I had no idea . . . how homelessness effects an unborn child

As friends of Shepherd’s Gate, many of you know about the effects of homelessness on young children. From physical health, to mental and emotional development, to schooling — the odds are stacked quite high against these precious children. But something you might not know is that the impact of homelessness starts long before a child is even born. Consider these facts about homeless mothers: — Homeless parents today are likely to be single mothers in their 20’s who gave birth to their first child as a teenager. They are likely to have an incomplete education and to have never been employed. — Often, these young mothers were homeless themselves as children — approximately 25% of them were in the foster care system. “Many homeless parents have experienced physical and sexual abuse, constant crisis, family and community violence, isolation, and the cumulative stress of persistent poverty.” — 1 in 5 mothers struggles with substance abuse of some kind during their pregnancies, putting their unborn baby at tremendous risk for medical problems and developmental delays. — Homeless women are far less likely than others to seek prenatal care. 50% of pregnant women do not get a medical assessment of their pregnancy prior to entering a shelter. Every woman experiencing homelessness is incredibly important, and every situation is urgent — but there is a particular urgency where pregnant women are concerned. Every day that a pregnant mother continues to struggle with homelessness, so does her unborn child, often with life-long consequences. But the good news is: outcomes can be drastically changed when a woman has a safe place to eat nutritious meals, a warm bed to sleep in, addiction recovery support, and medical care. We celebrate babies born at Shepherd’s Gate, because every baby born here is welcomed into a safe, secure, supportive environment. It’s all because of the care and concern of friends like you — and we’re so grateful! Feel free to share your responses, thoughts, and prayers in the comments section below. Source: Family Housing Fund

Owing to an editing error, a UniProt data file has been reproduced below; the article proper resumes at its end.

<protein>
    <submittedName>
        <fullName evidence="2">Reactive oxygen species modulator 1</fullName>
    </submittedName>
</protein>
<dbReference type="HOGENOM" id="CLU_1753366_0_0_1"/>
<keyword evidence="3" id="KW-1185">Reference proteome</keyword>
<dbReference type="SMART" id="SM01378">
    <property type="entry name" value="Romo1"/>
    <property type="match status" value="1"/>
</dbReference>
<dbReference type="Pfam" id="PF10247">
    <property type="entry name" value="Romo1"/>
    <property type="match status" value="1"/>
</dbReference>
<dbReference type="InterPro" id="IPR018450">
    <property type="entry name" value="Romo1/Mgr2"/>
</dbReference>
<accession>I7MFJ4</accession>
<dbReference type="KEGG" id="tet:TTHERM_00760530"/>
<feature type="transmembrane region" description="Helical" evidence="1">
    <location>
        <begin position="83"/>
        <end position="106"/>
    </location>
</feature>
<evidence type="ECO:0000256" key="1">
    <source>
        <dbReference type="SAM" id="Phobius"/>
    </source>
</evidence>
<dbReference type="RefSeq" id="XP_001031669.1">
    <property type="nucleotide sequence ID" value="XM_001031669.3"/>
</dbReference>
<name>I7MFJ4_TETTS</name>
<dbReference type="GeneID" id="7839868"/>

Photo courtesy Zervas

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